The transition from a world where information, knowledge and teachers are scarce to a world where they are abundant certainly affects domains that traditionally served as “information transfer hubs”, aka…schools.
While not so long ago, a simple question of a curious teenager might have remained unanswered due to a lack of available books in the school library or because it didn’t match a teacher’s field of expertise, answers now are just a Google search away. Web 2.0-platforms enable students to exchange study materials along with facts, ideas and knowledge – be it on purpose or merely unintended. (Note that the dinosaur of Social Media, Facebook, originally served as communication platform for Harvard students.) Massive Open Online Courses and Open Universities like awesome Udacity enable 16- and 60-year-olds equally to sign up for a class in Computer Sciences at the breakfast table and execute their first self-coded program before dinner.
The abundance of information is obvious to schools that have to cope with the omnipresence of Google and slowly understand that a search engine is not a bigger, better and faster library catalogue, but something genuinely different. It is also obvious to teachers who struggle to come up with explanations why students have to reproduce by heart what can be retrieved with two clicks on a smartphone. Yet, another characteristic is rather overlooked: While not so long ago, information was scarce, it was also usually edited. The information that is available in abundance now, however, is usually unedited and it’s up to everyone to make sense of all the content that surrounds us – or to drown in an overflow that is rich in information and poor in meaning.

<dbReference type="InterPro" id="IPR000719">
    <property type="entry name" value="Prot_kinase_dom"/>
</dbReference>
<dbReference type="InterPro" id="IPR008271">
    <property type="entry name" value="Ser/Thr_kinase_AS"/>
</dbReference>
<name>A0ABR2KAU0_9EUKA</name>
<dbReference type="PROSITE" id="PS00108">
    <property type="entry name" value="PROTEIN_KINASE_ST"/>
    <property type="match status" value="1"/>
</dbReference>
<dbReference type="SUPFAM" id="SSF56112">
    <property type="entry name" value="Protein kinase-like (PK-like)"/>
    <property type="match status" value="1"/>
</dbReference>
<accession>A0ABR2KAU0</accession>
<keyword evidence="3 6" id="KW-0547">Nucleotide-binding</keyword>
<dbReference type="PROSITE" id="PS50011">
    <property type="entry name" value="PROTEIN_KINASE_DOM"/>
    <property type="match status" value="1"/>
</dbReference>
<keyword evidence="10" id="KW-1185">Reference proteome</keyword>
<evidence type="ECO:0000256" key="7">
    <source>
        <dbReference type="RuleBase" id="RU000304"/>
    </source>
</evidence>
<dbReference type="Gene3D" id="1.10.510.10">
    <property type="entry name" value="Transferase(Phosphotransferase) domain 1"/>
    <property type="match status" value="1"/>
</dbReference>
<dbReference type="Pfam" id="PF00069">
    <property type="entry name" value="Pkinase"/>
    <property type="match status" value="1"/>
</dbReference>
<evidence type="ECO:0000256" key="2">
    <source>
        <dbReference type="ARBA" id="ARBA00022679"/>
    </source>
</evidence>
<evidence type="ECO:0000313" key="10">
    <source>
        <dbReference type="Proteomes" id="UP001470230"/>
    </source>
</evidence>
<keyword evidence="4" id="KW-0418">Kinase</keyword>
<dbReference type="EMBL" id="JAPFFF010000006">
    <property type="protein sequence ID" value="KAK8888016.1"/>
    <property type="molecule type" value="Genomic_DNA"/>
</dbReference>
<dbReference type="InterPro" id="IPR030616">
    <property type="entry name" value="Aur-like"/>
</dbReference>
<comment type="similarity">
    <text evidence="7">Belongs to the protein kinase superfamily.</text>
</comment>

For more interesting ideas about the role of school in the age of information, read this interview on TED Blog where eBook author Will Richardson challenges the traditional education model or get inspired by Rob Nail, CEO of Singularity University and his thoughts on education.
This familiar feeling of INSTANITY – “everything now” will be omnipresent in a few days at the TEDxVienna-conference, dedicated to the term derived from “instant” and “insanity”. Various aspects of what INSTANITY can mean or look like will be discussed by our extraordinary speakers. And there will be even more awesome things to experience and to let every conference guest actively participate in the event…here are just a few highlights:
Our friends from Metalab, Vienna’s prominent hacker space – an open center for people who do creative things with technology – will showcase some of their imaginative projects, from gadgets to tech-art.
The book swap is a literally “materialistic” exchange of ideas worth sharing: What we need from you is to bring along one book you’ve read (and enjoyed) that you want to share with an unknown person at the conference. We will set take your book at the entrance of the conference and set up a book swap booth where you can grab a new one. Don’t forget to write a dedication to the new owner!
We also know that all of our attendees are inspiring brave thinkers. Therefore, we’ll have a special corner set with a camera where each of you will get the chance to present your idea worth spreading. You’ll get three minutes. After the event we will let the community decide on which of the persons presenting will get to do it on the stage at one of our upcoming events. How awesome is that? So besides the book, be sure to bring your most inspiring ideas along.
TEDxVienna: Instanity is taking place next Saturday, November 3rd, at Odeon Theater in Vienna.